Right of reply to the Turkish propaganda published by Jornal Público~ 5 min

This text was written by Rok Brossa, an internationalist volunteer present in Rojava. As someone directly affected by the contents of a publication, he claims the right of reply granted by law. The 30 day time limit to exercise it has been respected, since the text was sent on November 10. Absent any answer by Jornal Público, we have agreed to publish Rok’s reply to the Communications Director of the Presidency of the Turkish Republic.

By Rok Brossa

On October 10, one of the main Portuguese newspapers, Jornal Público, published a chronicle by the Communications Director of the Presidency of the Republic of Turkey, Fahrettin Altun. In it, the director explains why “The world must support Turkey’s plan for northeastern Syria”.

Among the many absurdities espoused by said chronicle, the director states that “Turkey has no ambition in northeastern Syria, except to neutralize a longstanding threat against Turkish citizens and to liberate the local population from armed bandits.” following up with a number of false accusations which I intend to answer.

The Democratic Federation of Northern Syria (DFNS) is made up of peoples from various ethnic groups – Kurds, Assyrians, Turkmens, Chechens, Arabs, among others – who are currently under attack by the Turkish army and Jihadist militias, also known as as Free Syrian Army. These include, for example, al-Qaeda or ISIS militias. This operation was named “Peace Spring”.

Erdogan’s personal war seeks not only to clean up ethnic areas in northeastern Syria, but also to end the revolutionary project that the peoples of the region have put into practice, based on direct democracy, ecologism and the liberation of women. 

The role reversal that Altun is employing in order to explain the war in Syria means only to provide cover for a genocidal war that no one desires – except the AKP regime and its MHP partners, Turkish nationalists who also provide military support via their paramilitary arm, the Gray Wolves. Since the beginning of the war in Syria, Turkey has always been a central element in providing logistical and technical support to various jihadist bands. It also allowed these same gangs to freely cross their borders, receive hospital treatment in Turkey and was the main buyer of Islamic State’s oil.

Since this new stage of the genocidal war against the Kurdish people began, the Turkish army and its jihadist bands have killed more than 300 civilians and at least 600 are injured. More than 300 000 people have been forced to flee the war, over 5000 teachers became unemployed and at least 85 000 children have been forced out of school. There is already extensive documentation of war crimes committed by the Turkish army, such as the use of prohibited chemical weapons [white phosphorus] and the bombing of areas essential to the survival of the population. These include Alok Water Station, which provided water to over half a million people.

Internally, this war has also caused casualties. Hundreds of people have been arrested for making anti-war comments. Erdogan also took the opportunity to further increase the level of militarization in Bakur (in southeastern Turkey). Dozens of pro-Kurdish political representatives are being arrested and barred from holding the positions for which they were legally elected.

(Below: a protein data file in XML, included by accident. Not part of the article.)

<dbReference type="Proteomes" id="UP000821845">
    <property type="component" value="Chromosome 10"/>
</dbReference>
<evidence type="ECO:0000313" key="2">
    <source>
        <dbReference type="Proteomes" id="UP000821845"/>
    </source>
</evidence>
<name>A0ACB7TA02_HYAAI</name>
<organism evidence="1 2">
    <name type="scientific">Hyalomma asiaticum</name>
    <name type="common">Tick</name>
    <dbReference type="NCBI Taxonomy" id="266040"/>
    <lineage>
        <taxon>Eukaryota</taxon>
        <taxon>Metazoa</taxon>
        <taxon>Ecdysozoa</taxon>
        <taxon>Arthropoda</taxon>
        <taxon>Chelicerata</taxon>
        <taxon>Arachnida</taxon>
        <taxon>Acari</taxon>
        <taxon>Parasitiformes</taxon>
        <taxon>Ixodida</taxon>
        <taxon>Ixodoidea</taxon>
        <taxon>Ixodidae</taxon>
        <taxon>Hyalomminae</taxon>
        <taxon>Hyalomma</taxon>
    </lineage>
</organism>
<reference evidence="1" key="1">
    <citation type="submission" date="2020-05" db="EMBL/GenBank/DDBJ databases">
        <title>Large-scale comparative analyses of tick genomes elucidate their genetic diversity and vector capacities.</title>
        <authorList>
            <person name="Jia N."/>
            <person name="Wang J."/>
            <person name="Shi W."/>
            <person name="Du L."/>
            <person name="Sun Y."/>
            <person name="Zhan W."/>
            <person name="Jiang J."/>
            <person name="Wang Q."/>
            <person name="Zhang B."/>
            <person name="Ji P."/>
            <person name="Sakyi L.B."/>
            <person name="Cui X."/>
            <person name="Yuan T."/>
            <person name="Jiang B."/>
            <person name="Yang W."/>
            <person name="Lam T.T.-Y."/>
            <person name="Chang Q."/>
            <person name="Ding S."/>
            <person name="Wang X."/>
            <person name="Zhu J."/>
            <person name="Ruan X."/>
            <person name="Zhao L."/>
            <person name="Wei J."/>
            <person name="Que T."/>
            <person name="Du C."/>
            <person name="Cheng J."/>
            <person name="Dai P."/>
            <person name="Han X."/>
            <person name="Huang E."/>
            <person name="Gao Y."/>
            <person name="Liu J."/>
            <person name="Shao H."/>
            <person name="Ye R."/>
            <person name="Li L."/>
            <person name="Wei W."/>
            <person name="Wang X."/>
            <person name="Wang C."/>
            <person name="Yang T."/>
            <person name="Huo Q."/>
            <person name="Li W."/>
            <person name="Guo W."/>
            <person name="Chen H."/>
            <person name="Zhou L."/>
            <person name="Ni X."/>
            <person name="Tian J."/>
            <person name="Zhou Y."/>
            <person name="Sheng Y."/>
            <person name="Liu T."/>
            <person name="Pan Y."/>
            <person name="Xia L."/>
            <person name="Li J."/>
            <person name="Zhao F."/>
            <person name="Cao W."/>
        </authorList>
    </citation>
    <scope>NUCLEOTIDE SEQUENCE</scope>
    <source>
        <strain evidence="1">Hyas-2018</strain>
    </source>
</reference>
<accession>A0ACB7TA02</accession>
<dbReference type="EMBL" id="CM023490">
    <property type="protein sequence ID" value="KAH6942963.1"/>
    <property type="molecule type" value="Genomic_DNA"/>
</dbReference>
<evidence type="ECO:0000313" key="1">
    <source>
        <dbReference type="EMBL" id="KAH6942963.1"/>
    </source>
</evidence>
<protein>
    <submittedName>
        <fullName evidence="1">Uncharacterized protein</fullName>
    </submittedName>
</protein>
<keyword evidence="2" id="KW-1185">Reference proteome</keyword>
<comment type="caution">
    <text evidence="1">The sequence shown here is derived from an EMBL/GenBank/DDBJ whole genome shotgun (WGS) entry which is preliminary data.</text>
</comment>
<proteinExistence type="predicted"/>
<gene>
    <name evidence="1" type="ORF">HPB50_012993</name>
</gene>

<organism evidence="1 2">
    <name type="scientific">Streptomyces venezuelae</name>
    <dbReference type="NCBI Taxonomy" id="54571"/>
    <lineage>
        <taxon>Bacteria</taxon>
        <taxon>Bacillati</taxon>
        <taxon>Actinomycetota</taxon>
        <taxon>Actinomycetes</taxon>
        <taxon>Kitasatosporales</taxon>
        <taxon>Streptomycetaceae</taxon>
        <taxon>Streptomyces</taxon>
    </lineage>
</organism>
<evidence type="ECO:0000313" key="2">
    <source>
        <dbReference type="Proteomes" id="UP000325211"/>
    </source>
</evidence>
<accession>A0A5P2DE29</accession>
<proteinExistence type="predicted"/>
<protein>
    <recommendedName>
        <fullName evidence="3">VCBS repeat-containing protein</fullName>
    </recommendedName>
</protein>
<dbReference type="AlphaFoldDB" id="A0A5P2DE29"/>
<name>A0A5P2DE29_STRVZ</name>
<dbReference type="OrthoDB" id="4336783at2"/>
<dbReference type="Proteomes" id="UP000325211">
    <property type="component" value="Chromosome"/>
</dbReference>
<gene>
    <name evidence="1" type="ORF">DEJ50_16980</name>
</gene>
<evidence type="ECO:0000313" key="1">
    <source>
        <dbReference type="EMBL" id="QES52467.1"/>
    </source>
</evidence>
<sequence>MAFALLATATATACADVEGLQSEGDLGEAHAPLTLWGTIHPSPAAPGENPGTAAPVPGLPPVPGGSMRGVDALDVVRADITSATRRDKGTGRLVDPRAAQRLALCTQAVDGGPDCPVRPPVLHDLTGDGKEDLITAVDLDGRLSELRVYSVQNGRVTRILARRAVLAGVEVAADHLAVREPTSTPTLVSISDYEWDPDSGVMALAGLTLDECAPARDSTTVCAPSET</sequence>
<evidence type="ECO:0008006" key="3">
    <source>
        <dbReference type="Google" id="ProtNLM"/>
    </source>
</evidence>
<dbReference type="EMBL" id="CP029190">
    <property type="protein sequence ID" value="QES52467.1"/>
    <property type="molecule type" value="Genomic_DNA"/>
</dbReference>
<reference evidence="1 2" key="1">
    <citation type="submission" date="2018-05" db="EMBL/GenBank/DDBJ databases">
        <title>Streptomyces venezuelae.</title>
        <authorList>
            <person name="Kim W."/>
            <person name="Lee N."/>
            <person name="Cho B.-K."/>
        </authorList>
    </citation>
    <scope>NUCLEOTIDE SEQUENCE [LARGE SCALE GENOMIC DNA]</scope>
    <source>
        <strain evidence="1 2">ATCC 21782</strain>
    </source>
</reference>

War crimes, recorded in photos and videos taken by the jihadist fighters themselves, exemplify the sadism and patriarchal mentality of those who participate in this process of ethnic cleansing. Two cases in particular shocked the world, given the brutality of the events. One was the assassination of Hevrin Khalef, a Kurdish politician and a reference among Syrian women. A tireless defender of women’s rights and a recognized peace activist. She was ambushed, tortured, and her vehicle was machine-gunned with dozens of bullets. The second case was that of YPJ fighter Amara Rênas, captured by pro-Turkish militias, who mutilated her body.

At a certain point in his text, Fahrettin Altun states that “Turkey will draw on its previous experiences in northern Syria to keep the zone stable.” It is yet another failed attempt to generate some sort of legitimacy or acceptance of a genocidal war. 600 days after the Turkish-controlled militias of Salafist ideology seized Afrin, in the ruins of the city now ruled over by the jihadists, there are no longer any signs of life. This was a city which had been untouched by war until the occupation by the Turkish regime. A shelter and safe harbor for thousands of people who had fled from other war spots in Syria.

With the territorial defeat of ISIS, the world looked forward to what might be a glimpse of the end of a war which has claimed far too many lives, sparked a wave of millions of refugees and the loss of humanity’s cultural and social heritage. At a time when political dialogues for a peace solution could be launched, Turkey, once again dissatisfied with its current results and fearing how they might ruin the neo-Ottoman horizon that Erdogan intends to create, has destabilized the region and a revolutionary project that provides a lasting peace solution for the area in particular and for the Middle East in general.

For all of these reasons and many more that we could mention, we should condemn the publication of this text by Jornal Público, as well as the Communications Director for the way he tried to legitimize genocide and ethnic cleansing. At this moment it is necessary for the world to stand in solidarity with the revolutionary project built by the Democratic Federation of Northern Syria. More than ever, internationalist solidarity must be exercised and we need to demand that both public organizations and states condemn Turkey’s invasion of Rojava and demand an immediate end to all military aggression.

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